Thanks in advance
  2. chesapeake46

    chesapeake46 Senior Member

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  3. WA2DDL

    WA2DDL New Member

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    Thanks, I'll check that out right away
  4. WA2DDL

    WA2DDL New Member

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    I gave them a call and they were unable to help but gave me the name of a naval architect who used to work for them, although not during the time that particular boat was built. We have a loose appointment give each other a call in the next couple of days to talk. Thanks again for the direction but you got me started in, I'll let you know if it turned into anything. By the way this guy seems to have some spreadsheets mainly on the Florida boats not the Michigan built Browards. Again I'll let you know what I found out... Thanks
  5. Capt J

    Capt J Senior Member

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    2500 gallons is a bit low for a 72' MY? Are you crazy? That's a ton of fuel for a 72' MY.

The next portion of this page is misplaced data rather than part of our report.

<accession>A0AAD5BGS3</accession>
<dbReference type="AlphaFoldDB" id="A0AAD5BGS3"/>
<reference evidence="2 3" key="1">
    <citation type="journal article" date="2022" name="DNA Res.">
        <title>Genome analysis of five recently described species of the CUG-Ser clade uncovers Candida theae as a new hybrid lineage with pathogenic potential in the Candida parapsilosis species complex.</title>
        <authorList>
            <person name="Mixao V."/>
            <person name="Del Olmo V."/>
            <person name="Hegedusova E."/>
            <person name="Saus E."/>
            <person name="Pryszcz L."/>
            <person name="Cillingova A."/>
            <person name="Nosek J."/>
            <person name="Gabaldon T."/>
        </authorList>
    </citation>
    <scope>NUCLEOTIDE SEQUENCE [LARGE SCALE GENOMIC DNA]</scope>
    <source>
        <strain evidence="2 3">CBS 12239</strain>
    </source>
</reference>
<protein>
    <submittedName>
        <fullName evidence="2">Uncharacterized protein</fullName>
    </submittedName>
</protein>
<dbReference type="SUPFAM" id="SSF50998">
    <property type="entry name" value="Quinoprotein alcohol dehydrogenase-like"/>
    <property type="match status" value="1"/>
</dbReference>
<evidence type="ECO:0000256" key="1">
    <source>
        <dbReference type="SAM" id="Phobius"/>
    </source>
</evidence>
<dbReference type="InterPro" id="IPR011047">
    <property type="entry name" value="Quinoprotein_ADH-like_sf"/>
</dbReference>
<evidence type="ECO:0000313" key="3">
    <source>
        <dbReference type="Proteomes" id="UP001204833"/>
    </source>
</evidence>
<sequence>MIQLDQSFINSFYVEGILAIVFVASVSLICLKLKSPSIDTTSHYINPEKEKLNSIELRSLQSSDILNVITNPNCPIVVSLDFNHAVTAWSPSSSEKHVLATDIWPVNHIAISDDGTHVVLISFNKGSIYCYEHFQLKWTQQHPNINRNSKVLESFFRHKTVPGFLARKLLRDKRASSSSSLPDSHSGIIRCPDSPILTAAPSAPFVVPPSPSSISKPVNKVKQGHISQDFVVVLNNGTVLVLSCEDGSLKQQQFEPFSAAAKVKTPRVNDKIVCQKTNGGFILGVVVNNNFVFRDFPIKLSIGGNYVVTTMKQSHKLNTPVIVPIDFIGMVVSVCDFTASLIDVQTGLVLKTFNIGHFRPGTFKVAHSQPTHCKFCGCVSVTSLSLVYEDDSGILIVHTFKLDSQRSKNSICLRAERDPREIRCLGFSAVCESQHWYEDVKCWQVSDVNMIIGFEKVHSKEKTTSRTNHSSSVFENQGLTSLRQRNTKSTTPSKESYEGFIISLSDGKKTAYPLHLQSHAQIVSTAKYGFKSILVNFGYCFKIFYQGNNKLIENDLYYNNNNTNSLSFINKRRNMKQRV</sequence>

6. WA2DDL

    WA2DDL New Member

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    No, don't think I'm crazy but I might be...I mean, I am thinking of buying a boat; what does that tell ya?

    Now, on to the fuel... I realize 2500 gallons is a healthy amount but in comparison to other Browards of that era, it's significantly less and I am just wondering why, that's all.

    Several others have around 3500 gallons, with one built in 1976 that has 4500 gallons of fuel capacity on it. Yes 2500 is a significant amount, just wondering if it was an accurate figure and if so, why is it so far under all the other Broward fuel capacities I have seen?